National Library Week, wrapping up on April 14, is a time to celebrate and promote the contributions of public libraries — not a hard sell for Newton's Karen Farrell.
Working as a school librarian in Hesston for nearly a decade (following 16 years as a fourth-grade teacher), you could say Farrell has a vested interest in the institutions, so it didn't take much convincing to get her involved with the Newton Public Library, taking on a role with the library board after she retired in 2007.
"A library is near and dear to my heart, but also in 2007 our neighbor, Pete Fey, was president of the library board at that time and he asked me if there'd be any chance I'd be willing and able to be on it and I said, 'absolutely,'" Farrell said.
Following Fey's passing not long after, Farrell came on the board to fulfill his term, which led to a longer tenure than most. She recently completed her 10th — and final year — of service on the board.
Through that time, a lot of the work Farrell addressed with the board centered on the library's budget, but there was plenty of additional focus on the directives and programs put forward by library staff.
"We support the library in every way we can," Farrell said.
Over the years, Farrell said she relished the chance to work with many great board members and a dedicated library staff of which she was constantly effusive.
Noting a number of dealings (like the many programs) she was all for, Farrell admitted one of her biggest personal crusades while serving on the board centered on a new library facility. That goal was being talked about before Farrell came on the board and continues to be a sticking point as she ends her final term.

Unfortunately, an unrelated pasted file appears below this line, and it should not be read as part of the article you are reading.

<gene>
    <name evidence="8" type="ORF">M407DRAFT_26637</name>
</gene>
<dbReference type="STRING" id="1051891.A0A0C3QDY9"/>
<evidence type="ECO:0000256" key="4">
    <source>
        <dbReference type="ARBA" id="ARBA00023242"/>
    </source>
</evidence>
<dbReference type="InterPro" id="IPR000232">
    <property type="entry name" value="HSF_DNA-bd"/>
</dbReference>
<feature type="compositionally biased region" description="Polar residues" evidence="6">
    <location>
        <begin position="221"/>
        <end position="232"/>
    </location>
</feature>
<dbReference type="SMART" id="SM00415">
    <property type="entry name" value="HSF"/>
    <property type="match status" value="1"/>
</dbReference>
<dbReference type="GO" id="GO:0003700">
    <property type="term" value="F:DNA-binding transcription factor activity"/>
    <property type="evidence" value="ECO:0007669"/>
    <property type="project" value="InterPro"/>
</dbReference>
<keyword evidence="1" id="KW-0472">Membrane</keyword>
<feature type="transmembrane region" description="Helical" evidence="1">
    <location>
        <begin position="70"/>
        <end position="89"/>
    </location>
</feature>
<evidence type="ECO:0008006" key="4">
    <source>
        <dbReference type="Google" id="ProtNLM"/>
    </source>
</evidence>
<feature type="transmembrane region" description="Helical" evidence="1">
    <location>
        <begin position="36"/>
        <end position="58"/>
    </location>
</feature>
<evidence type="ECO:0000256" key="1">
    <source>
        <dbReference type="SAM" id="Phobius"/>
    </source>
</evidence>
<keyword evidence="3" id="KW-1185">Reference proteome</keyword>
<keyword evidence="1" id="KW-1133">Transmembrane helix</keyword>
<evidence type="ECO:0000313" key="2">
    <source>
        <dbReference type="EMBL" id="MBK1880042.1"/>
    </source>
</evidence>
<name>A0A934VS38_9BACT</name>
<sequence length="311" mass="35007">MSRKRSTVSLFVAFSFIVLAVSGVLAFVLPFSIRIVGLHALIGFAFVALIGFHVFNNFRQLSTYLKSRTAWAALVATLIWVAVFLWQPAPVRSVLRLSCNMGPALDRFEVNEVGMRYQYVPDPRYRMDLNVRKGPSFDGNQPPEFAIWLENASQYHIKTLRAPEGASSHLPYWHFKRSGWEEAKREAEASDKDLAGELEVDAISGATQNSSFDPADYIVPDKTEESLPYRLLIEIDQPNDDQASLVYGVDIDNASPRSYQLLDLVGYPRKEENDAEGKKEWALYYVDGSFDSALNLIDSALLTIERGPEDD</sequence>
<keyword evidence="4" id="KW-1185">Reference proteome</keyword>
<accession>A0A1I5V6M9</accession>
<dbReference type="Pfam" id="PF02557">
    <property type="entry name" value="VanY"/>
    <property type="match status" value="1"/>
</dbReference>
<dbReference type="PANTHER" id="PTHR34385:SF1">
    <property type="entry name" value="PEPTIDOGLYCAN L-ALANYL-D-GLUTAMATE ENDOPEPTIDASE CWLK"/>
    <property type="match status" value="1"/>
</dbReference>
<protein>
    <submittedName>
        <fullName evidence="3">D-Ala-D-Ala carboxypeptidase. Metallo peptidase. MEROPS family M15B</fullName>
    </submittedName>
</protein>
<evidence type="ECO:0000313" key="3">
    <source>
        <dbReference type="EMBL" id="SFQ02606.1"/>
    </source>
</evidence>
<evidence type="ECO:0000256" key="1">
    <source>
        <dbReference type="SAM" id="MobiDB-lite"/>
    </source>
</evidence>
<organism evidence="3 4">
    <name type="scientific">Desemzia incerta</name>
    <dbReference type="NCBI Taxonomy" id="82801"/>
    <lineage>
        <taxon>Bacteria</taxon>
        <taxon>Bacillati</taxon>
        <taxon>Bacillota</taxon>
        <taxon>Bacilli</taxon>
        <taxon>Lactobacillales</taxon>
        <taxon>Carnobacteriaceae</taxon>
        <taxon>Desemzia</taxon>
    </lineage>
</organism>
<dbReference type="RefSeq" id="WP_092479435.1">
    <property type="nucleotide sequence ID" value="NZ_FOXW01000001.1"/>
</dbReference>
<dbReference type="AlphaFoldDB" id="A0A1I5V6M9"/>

Disappointing as it may be to Farrell that the board has gained no ground in moving forward with site improvements, an opportunity recently presented itself to allow her to continue the push for what she sees as a necessity, with the creation of the library task force by the Newton City Commission. Its express purpose is to address improvements to the Newton Public Library, so while Farrell can no longer serve on the board, she was quick to throw her hat in the ring as a willing member of the task force.
"We need a lot more than Band-Aid work. We really do need an accessible elevator; we need space for a different kind of library than 30 years ago when the building was built. The technology isn't in place," Farrell said. "We do the best we can with what we have, but it definitely needs some updating."
Along with serving on the library board after retirement, Farrell has been equally committed to volunteering at Newton Medical Center in surgery care, sitting with families waiting on patients and being a liaison between the surgery center and the waiting room.
Being dedicated to both causes is something Farrell traces back to her upbringing.
"I had a good example with my own parents many years ago in a little town in western Kansas. They were into everything, church-wise and everything. I guess they instilled in me to give back to the community, and I really do feel strongly about the importance of that," Farrell said. "Being able to help people, that's just what I'm about. I'm certainly not as much of a leader as I am a helper."
Hard as it may be to find the time to give back to the community, Farrell knows firsthand just how needed that support is (and encourages anyone thinking about it to contact the hospital).
Getting more people involved helps lessen the load throughout the community, and given all the big projects under consideration in Newton, Farrell knows that extra bit of help would go a long way.
"We've got a lot of big things going right now — the high school, the library, the police station," Farrell said, "and they're all important to make a community viable, and so I just hope everybody can pitch in and do what they can to get those things going."